The Chicago Tribune reports:
For earlier reports on the Papyri see here, here and here.
A relatively new technology called multispectral imaging is turning a pile of ancient garbage into a gold mine of classical knowledge, bringing to light the lost texts of Sophocles and Euripides as well as some early Christian gospels that do not appear in the New Testament....
In the past few weeks alone, researchers have succeeded in deciphering a 70-line fragment from a lost tragedy by Sophocles and a 30-line fragment from Archilochos, a Greek soldier-poet who chronicled the Trojan Wars.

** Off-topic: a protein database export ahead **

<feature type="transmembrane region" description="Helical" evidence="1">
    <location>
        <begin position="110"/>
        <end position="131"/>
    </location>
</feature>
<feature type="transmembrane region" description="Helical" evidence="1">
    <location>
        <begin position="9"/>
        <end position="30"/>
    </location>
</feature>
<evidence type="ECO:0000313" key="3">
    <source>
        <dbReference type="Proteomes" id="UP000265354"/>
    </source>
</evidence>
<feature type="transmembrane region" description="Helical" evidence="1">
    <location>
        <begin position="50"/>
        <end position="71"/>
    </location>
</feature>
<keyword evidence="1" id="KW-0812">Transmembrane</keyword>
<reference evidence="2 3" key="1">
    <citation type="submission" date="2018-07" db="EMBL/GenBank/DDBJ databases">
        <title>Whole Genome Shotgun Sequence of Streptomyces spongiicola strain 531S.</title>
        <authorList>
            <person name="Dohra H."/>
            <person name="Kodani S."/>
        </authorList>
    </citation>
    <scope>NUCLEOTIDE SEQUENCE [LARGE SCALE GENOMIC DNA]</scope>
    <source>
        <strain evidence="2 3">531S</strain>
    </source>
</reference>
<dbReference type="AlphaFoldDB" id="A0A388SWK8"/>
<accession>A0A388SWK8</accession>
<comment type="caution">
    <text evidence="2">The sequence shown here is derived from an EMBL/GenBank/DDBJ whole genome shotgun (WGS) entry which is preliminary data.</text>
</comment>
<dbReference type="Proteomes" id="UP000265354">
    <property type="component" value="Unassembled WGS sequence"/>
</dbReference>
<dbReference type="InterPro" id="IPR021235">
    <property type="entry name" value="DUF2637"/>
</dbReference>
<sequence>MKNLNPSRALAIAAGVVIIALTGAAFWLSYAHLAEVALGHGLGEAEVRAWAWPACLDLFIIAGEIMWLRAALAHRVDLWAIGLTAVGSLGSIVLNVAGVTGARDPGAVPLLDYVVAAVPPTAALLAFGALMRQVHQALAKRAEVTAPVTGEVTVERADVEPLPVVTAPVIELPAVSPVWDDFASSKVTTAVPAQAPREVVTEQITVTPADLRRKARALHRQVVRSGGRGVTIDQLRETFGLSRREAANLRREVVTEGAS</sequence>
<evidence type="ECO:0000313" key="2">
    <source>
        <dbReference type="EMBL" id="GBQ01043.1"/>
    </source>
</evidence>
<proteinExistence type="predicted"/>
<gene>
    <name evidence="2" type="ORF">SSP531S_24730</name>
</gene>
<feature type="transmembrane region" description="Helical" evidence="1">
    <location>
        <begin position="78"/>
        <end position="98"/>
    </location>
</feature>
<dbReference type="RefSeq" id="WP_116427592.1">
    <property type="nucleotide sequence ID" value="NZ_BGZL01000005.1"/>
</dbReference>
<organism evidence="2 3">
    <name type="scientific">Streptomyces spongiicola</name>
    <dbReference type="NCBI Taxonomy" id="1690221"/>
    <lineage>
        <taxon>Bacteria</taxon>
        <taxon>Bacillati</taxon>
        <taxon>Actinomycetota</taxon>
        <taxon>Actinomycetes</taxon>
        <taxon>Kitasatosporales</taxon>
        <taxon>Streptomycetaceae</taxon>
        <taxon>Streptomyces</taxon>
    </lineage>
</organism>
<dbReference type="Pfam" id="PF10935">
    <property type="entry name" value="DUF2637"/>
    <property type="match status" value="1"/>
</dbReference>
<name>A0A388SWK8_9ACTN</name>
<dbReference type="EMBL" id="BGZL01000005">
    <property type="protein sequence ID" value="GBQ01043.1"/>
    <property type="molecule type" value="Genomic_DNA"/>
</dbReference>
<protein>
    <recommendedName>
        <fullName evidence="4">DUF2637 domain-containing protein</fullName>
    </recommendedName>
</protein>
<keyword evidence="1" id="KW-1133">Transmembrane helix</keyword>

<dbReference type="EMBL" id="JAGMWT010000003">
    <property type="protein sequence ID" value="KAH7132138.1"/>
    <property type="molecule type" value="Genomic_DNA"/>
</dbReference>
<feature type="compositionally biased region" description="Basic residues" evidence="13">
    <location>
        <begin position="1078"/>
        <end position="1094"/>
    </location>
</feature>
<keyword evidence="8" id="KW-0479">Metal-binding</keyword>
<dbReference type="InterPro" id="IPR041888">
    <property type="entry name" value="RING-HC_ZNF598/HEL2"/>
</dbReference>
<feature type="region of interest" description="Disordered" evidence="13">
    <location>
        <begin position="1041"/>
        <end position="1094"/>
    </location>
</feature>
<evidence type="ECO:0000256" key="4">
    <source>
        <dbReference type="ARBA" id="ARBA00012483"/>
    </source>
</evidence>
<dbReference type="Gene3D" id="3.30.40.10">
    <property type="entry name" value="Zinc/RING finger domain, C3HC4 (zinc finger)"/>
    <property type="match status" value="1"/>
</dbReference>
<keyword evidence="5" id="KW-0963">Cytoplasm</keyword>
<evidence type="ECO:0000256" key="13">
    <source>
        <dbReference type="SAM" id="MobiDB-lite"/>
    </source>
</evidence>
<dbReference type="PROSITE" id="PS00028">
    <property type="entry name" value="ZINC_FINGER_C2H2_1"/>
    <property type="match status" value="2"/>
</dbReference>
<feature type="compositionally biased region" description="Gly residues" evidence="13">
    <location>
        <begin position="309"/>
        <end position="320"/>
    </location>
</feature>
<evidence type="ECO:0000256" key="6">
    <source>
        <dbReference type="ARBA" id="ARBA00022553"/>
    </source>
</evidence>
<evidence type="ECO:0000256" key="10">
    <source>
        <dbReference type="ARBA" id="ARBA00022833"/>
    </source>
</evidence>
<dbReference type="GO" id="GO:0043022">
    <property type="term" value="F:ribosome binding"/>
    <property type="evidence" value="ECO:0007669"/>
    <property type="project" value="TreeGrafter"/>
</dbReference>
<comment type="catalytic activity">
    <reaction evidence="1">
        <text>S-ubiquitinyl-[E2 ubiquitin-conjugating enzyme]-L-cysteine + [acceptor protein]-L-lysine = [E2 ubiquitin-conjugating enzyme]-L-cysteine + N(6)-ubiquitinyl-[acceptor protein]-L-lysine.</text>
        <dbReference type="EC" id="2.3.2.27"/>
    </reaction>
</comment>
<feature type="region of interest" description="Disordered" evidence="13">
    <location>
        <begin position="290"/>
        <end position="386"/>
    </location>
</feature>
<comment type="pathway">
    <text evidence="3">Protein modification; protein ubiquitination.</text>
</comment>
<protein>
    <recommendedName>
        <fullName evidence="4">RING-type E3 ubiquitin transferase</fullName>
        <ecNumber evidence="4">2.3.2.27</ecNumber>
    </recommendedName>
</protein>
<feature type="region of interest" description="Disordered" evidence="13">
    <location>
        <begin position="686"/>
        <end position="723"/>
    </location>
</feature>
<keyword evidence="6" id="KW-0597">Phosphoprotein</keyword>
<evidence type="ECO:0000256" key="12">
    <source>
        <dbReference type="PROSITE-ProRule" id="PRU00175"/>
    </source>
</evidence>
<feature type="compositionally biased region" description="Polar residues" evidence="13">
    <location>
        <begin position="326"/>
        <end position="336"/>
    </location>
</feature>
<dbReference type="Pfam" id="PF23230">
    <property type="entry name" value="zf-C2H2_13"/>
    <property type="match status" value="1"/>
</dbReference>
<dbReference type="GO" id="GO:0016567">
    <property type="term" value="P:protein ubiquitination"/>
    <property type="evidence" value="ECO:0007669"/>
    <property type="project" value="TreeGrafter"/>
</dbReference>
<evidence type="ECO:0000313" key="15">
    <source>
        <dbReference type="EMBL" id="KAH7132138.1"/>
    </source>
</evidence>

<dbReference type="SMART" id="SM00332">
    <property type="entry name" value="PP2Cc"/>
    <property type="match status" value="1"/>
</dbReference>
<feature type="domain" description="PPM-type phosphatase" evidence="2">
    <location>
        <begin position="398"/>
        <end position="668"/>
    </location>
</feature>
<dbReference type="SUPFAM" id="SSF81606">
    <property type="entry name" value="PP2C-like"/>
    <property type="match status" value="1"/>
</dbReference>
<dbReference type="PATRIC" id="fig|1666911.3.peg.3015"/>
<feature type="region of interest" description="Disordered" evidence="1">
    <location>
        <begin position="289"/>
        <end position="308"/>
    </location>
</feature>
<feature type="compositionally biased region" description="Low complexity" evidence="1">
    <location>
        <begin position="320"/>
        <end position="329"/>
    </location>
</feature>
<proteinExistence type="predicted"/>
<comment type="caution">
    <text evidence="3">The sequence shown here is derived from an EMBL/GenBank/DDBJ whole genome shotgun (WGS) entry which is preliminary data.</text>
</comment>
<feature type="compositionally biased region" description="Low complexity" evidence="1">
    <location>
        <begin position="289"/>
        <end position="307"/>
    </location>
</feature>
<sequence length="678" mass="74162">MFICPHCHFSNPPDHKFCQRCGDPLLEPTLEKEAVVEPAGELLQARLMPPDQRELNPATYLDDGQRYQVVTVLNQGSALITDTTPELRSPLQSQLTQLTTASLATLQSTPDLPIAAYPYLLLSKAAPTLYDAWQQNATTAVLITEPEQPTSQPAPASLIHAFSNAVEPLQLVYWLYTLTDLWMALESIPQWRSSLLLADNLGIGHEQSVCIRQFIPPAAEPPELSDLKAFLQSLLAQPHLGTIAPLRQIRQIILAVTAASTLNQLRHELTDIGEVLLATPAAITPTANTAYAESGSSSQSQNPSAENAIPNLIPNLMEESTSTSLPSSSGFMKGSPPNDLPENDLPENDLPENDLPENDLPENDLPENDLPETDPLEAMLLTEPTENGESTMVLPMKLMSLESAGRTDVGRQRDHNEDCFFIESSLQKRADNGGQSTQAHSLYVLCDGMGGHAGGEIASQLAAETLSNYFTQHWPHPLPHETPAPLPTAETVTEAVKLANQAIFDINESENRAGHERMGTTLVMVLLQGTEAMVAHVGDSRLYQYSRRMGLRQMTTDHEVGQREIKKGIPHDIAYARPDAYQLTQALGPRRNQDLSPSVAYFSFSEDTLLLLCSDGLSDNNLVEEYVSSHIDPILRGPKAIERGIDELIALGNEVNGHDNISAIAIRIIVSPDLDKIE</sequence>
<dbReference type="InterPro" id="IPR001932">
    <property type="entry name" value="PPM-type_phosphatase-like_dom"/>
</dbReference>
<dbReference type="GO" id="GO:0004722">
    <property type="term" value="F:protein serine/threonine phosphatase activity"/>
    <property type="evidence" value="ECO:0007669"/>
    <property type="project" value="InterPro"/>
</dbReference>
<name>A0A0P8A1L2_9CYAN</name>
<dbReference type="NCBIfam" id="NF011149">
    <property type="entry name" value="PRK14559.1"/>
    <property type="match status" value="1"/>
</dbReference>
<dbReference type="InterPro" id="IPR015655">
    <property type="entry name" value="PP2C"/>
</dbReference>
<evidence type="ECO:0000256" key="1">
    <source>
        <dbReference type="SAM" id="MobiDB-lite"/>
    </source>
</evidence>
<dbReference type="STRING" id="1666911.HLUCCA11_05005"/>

The Archilochos fragment confirms what scholars have long suspected: that the Greeks got lost on their way to invade Troy and mistakenly landed at place called Mysia. There they fought a battle, lost and had to regroup before heading off again for Troy.
The Archilochos fragment will be published later this month. The newly discovered lines from Sophocles are scheduled for publication in August.
Jim Davila over at Paleojudaica has a scathing post on journalists mis-reporting matters dealing with the Papyri [I think he may be a little too hard on the writer of the article cited above]. He also links to information from Oxford that clears up some of the problems in interpretation. Check out his post here and follow his links.